Fear of the Forest

UK's Leading Dulcimercore Band


...dealing in dark folk tales and true stories of family murders, shipwrecks, ancient demons and modern horrors



21 April 2018 – BXHS 2nd Annual Record Store Day Market

Saturday between 11:00–18:00 Brixton Hill Studios 126 Brixton Hill, Unit 1, SW2 1RS London, United Kingdom ...
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17 Feb 2018 – Winter Tales: The Witching Hour

A beguilingly dark evening of spellbinding songs and enchanting words. An evening of the sorcerous and the uncanny, the other ...
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The Harrison, King's Cross (details here), 17th December 2017

Live radio session for the Hello Goodbye show on Resonance FM, 16th December 2017

The Strongroom, Shoreditch, 28th September 2017


15 June at the Windmill, Brixton.

The Betsey Trotwood, Farringdon, London, 24th March 2017 (for We're Not Kids Anymore)

Paper Dress Vintage, London, 25th January 2017


New River Studios, London, 12th November 2016 (album launch)

Green Note, Camden, London, 4th March 2016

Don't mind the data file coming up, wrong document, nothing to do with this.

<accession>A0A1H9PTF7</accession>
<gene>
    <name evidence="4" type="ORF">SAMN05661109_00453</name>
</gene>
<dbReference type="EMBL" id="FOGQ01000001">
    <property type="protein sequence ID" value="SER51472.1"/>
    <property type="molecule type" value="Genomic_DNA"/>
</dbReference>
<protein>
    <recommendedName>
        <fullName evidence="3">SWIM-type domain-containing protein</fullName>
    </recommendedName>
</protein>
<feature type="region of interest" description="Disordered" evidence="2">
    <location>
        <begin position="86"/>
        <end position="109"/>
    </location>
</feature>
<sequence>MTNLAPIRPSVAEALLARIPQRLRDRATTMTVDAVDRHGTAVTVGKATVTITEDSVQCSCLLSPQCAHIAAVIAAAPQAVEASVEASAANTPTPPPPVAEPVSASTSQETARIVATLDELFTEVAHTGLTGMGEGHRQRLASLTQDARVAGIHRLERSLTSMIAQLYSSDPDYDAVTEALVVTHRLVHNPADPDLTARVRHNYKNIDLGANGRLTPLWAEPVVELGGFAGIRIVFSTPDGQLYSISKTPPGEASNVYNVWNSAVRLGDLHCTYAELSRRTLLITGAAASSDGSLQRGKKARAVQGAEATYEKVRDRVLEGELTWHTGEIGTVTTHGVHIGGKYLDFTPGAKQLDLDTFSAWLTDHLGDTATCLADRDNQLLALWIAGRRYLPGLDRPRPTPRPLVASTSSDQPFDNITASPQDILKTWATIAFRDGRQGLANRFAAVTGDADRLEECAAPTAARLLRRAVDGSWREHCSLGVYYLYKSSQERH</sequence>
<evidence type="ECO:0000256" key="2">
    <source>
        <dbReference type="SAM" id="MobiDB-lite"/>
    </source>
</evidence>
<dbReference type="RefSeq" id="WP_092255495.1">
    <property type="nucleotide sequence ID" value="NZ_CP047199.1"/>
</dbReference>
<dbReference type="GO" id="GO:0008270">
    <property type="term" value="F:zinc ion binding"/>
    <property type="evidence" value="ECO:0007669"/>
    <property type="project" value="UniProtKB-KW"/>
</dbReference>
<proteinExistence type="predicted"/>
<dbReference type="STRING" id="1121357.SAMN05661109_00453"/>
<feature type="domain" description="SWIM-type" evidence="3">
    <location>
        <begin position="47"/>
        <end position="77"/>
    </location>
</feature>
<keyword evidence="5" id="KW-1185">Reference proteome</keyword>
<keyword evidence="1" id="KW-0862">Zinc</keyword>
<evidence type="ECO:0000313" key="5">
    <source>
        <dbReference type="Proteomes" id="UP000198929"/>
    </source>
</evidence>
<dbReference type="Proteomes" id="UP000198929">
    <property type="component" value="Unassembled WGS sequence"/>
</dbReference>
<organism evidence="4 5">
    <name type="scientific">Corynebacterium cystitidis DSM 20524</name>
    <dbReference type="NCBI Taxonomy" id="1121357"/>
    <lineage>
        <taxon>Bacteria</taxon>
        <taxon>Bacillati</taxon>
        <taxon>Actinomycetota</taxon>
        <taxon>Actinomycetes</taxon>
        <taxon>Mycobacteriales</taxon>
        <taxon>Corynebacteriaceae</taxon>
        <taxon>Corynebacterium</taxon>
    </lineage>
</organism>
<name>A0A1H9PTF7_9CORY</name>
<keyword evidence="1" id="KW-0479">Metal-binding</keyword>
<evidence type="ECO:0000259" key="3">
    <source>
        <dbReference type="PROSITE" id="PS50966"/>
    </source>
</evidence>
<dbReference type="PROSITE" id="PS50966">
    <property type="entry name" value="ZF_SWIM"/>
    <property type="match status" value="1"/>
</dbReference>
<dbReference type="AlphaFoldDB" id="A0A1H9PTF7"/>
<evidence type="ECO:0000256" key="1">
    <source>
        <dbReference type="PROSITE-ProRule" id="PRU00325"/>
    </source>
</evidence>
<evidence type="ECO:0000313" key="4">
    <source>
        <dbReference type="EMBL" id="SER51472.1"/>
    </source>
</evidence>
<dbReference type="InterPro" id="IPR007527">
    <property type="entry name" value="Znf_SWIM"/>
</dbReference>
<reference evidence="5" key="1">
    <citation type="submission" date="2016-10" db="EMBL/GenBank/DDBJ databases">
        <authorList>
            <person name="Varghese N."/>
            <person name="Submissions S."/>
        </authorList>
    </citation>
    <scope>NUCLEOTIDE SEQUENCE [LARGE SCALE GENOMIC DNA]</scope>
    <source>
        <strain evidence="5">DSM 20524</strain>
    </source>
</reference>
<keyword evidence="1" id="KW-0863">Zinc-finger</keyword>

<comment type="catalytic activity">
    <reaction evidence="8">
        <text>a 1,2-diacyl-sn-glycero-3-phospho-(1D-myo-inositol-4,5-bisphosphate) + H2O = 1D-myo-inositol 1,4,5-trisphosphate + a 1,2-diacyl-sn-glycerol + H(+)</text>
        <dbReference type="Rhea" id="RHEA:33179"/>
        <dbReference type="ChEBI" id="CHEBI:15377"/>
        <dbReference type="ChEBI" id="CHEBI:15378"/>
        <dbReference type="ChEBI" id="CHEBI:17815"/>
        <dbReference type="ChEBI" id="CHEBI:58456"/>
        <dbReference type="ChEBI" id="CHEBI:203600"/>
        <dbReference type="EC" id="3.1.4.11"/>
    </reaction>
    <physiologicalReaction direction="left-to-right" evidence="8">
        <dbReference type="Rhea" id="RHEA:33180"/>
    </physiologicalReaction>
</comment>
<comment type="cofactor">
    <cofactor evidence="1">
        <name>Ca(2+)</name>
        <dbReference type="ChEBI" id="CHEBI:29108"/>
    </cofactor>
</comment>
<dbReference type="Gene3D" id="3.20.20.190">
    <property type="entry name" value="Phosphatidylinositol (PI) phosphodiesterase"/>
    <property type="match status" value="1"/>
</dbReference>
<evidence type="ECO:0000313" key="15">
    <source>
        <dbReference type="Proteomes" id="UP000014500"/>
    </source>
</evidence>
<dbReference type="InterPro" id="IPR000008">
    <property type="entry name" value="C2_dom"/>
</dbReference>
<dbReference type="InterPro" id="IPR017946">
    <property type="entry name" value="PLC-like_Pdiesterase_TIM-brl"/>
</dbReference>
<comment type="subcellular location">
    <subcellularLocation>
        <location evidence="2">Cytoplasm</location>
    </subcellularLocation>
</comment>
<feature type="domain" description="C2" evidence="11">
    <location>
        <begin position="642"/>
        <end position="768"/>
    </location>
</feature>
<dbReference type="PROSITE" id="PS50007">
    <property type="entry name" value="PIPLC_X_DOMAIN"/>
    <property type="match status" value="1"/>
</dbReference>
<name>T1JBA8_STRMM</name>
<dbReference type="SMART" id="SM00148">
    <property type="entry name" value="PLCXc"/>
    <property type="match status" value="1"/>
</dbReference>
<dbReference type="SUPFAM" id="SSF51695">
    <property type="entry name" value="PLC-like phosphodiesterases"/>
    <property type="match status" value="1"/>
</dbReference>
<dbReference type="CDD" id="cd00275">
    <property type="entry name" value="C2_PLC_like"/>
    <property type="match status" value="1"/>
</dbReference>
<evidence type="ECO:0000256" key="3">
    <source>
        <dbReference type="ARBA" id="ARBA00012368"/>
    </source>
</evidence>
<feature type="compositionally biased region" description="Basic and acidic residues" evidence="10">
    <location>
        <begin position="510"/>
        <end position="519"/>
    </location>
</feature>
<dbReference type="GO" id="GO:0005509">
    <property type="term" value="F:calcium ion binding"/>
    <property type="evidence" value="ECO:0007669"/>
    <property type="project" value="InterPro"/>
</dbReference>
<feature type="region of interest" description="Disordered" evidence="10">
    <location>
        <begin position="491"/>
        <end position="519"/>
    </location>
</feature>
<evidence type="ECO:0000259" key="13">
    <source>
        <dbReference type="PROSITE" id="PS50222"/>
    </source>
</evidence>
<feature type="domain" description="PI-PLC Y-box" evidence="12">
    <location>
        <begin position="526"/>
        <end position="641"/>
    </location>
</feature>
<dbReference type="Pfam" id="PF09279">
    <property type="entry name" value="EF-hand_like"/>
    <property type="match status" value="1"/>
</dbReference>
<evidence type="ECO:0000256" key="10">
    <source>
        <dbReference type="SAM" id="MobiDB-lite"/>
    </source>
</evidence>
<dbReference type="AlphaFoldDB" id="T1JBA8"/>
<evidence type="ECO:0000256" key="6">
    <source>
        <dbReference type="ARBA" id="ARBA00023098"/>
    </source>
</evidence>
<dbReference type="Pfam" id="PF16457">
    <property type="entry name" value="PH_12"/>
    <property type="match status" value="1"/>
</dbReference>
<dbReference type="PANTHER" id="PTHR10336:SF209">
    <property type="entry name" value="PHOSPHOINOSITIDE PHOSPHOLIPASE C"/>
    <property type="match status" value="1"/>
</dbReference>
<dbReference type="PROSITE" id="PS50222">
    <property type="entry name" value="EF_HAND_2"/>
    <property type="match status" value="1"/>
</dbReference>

The Hideaway, London, 3rd December 2015

Lime Wharf, London, 17th July 2015 (with Penny Orchids)

The Windmill, Brixton, London, 22nd June 2015 (with Tolerance Manoeuvre)

The Hideaway, Archway, London, 14th May 2015

The Islington, London, 22nd February 2015


The Betsey Trotwood, Farringdon, London, 16th December 2014

Club Integral at The Others, Stoke Newington, London, 24th October 2014

Surya, London, 17th October 2014

Resonance FM live session, 15th October 2014

The Windmill, Brixton, 8th June 2014


Resonance FM live radio session, 27th September 2013

The Grosvenor, Stockwell, May 2013


The Grosvenor, October 2012

The Boogaloo, July 2012


Blang! at the 12Bar, December 2011

The Windmill, Brixton, July 2011


To listen/buy our albums and songs,

please visit our BANDCAMP site.



Watch us on YouTube



Some of the people that have been involved with
Fear of the Forest so far


"The outlaws, the outcasts, the bewildered, the ecstatic - these are among those who have sought out the forest's asylum..."

Robert Pogue Harrison - Forests: The Shadow of Civilization

Fear of the Forest is a hammered dulcimer-led ensemble formed in London in 2012 and fronted by Kate Arnold on dulcimer, violin and vocals. The band combines influences from English and French folk, medieval, Renaissance, Middle Eastern and classical music to create a sound that has been described as 'punk baroque'. The songs draw upon folk and fairy tales, mythology, social history, dystopian doom, tensions between technology and humanity, and the strange tales of Kate's half-gypsy grandmother.